During the on-site inspection, the case team had requested access to Unilever's e-mail system, in order to conduct a keyword-based review for specific time periods by way of using the "eDiscovery" software. The relevant permission for such access was only granted by Unilever after approximately eight hours from the start of the on-site inspection. The reasoned decision sets forth various explanations that were provided by Unilever for the delay at this front, including (but not limited to) the global nature of the authorization to be granted for such access, the jurisdiction of the case team to review global data, and the burdensome process of separating Turkey-specific data from global data.
The Board, referring to the decision of the 13th Chamber of the Council of State,7 which had found that delaying an on-site inspection for even 40 minutes could be deemed sufficient for the risk of spoliation with respect to evidence that could be useful in a preliminary investigation, concluded that Unilever had hindered the on-site inspection from 10:10 to 17:45 by way of not granting access to the information system, and unanimously decided to impose a turnover- based administrative monetary fine at the rate of 0.5% of the turnover generated by Unilever in 2018, as per Article 16/l(d) of the Law No. 4054. The Board did not choose to impose a separate turnover-based administrative monetary fine within the scope of Article 17 of the Law No. 4054, which is calculated on a daily basis, since the relevant conditions for such fine had not been met, considering that the authorization for access had been granted within the course of the same day.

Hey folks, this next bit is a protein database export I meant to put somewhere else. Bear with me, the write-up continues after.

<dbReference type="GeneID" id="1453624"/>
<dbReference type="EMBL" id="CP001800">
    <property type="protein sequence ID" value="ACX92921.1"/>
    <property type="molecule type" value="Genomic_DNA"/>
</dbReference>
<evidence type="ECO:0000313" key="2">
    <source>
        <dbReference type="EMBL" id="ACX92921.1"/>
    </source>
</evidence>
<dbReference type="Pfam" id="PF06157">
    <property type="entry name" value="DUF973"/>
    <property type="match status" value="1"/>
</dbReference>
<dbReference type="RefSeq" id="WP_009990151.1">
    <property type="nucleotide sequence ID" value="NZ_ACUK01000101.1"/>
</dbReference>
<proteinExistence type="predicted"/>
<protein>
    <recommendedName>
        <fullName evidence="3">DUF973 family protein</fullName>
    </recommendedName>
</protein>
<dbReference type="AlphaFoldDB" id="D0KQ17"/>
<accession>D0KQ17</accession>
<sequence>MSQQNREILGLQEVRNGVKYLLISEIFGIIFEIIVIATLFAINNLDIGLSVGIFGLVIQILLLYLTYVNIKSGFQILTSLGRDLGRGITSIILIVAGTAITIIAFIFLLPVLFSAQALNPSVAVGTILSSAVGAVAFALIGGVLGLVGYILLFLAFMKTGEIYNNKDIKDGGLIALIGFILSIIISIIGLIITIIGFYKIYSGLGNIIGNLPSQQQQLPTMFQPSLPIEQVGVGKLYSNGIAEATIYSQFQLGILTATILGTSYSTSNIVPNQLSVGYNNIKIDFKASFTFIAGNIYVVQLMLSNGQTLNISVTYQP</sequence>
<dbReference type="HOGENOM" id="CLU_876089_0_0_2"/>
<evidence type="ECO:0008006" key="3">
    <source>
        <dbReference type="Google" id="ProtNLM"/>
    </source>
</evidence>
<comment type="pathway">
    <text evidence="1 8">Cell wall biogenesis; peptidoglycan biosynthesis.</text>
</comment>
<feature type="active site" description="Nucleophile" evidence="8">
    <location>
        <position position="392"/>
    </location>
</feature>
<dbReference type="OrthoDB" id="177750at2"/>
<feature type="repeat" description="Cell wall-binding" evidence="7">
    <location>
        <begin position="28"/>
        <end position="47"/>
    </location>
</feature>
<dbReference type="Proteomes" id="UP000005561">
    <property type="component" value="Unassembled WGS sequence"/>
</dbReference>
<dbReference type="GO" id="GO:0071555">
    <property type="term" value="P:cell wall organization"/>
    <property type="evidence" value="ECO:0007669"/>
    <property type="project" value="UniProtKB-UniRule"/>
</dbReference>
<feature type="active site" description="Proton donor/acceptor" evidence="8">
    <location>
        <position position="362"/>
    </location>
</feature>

This article was first published in Legal Insights Quarterly by ELIG Gürkaynak Attorneys-at-Law in March 2020. A link to the full Legal Insight Quarterly may be found here
1. The Board's decision dated November 7, 2019, and numbered 19-38/582-248.
2. The preliminary investigation was initiated on June 17, 2019.
3. The Board's decision dated July 7, 2015, and numbered 15-28/336-108.
4. Ankara 14. Administrative Court's decision, dated April 26, 2017, and numbered E: 2016/236 and K: 2017/1323, and Ankara Regional Administrative Court's (7. Administrative Trial Chamber) decision, dated December 6, 2017, and numbered E: 2017/331 and K: 2017/609.
5. Given that the turnover-based administrative monetary fine at the rate of 0.1% remained below the minimum administrative fine amount at the time of the fining decision, the administrative fine was increased to the minimum amount applicable until December 31, 2019 (i.e., TRY 26,027).
6. The Board's decision dated November 7, 2019, and numbered 19-38/584-250.
7. The decision of the 13th Chamber of the Council of State, dated March 22, 2016, and numbered E: 2011/2660, K: 2016/775.